On September 24th, OpenGrounds held one of the first live panel collaborations between individuals representing biology, law, ethics, and the public in an exploration of synthetic biology and its implications for modern society. This event was part of the monthly Science Straight Up series, a “science cafe” event that brings science into public spaces in a relaxed and approachable manner.
Organized by U.Va’s undergraduate iGEM team (which competes annually in an international synthetic biology competition), the panel featured Dr. Keith Kozminksi, a molecular cell biologist; Margo Bagley, a professor of law; and Dr. John Arras, a professor of bioethics at U.Va.
According to Dr. Kozminski, synthetic biology involves the manipulation of organisms in order to create standardized biological parts for beneficial applications. In other words, “how can the cell work for me?” Synthetic biology grows to be increasingly more pivotal to the modern world in many ways: in agriculture, the application of genetically modified organisms to increase crop production; in medicine, the production of novel drugs; and in environmental science (among many other fields) as demonstrated by the U.Va. iGEM team and their work in filtering microplastics.
As synthetic biology is a novel field, many questions are rising as to its benefits and risks. In 2010, President Obama commissioned a bioethics report, which Dr. Arras contributed to. The report tried to present a balanced agenda between regulation to prevent worrisome low probability risks while allowing the freedom of inquiry in the scientific field. While government initiatives such as this report are helping minimize the dangers associated with synthetic biology, both Dr. Arras and Professor Bagley acknowledge that their respective field of ethics and law are struggling to catch-up with the exponential development of the scientific realm.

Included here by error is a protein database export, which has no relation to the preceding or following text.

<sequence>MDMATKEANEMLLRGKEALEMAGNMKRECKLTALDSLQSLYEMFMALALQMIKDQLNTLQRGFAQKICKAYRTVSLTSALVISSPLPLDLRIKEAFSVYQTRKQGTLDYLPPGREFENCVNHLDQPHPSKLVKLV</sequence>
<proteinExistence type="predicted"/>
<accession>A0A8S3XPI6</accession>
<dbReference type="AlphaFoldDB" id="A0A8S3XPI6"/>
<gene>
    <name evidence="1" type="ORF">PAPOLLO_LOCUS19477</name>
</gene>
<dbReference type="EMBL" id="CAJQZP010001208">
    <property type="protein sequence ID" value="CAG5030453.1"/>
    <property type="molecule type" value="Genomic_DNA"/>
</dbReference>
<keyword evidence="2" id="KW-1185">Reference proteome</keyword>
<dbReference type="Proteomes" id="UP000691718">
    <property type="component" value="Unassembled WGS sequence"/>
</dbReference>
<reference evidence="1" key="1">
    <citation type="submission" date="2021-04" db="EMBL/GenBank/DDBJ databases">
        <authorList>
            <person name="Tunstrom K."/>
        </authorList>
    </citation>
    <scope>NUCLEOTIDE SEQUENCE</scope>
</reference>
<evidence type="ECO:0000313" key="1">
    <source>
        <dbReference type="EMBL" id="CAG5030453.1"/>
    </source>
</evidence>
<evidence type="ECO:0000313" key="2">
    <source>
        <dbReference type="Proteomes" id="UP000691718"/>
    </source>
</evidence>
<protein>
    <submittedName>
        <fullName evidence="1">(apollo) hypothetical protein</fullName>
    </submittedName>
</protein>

Dr. Bagley, who participated in the panel virtually while at a conference on biosynthetic regulation in Geneva, spoke about the difficulty of establishing an international standard for the field. There are huge differences in perspective between US and Europe. The leading international agreement, the Nagoya Protocol on Access to Genetic Resources (established in 1992), has not been ratified by the US. However, both the FBI and the Department of Homeland Security have taken part in the regulation of synthetic biology.
According to Dr. Kozminksy, the main concern is not toward the 100s of synthetic biology institutions established in American universities, but toward the rising community of DIY biologists working (potentially) from their basements and garages. While the machinery and funding required to produce synthetic bioparts is still too expensive for individuals, in the future, modification of organisms may become easier for curious individuals. Not only does the law profession (according to Professor Bagley) have to adapt more quickly (for instance, adopt a morality protocol when granting patents similar to Europe’s law standards), but also, synthetic biologists must work to promote understanding and awareness of both the ideas behind synthetic biology as well as the importance of bioethics.
Panels such as these are a step in the right direction for modern society to enjoy the benefits of synthetic biology while minimizing the risks of bio contamination and uncontrollable genome alteration.
Not only is the U.Va iGEM team working to educate students on synthetic biology but also to promote bioethics at the university and local level, as iGEM has partnered with local high schools featuring student posters on synth. biology at the panel. Follow their progress here.
Written by Yekaterina Gilbo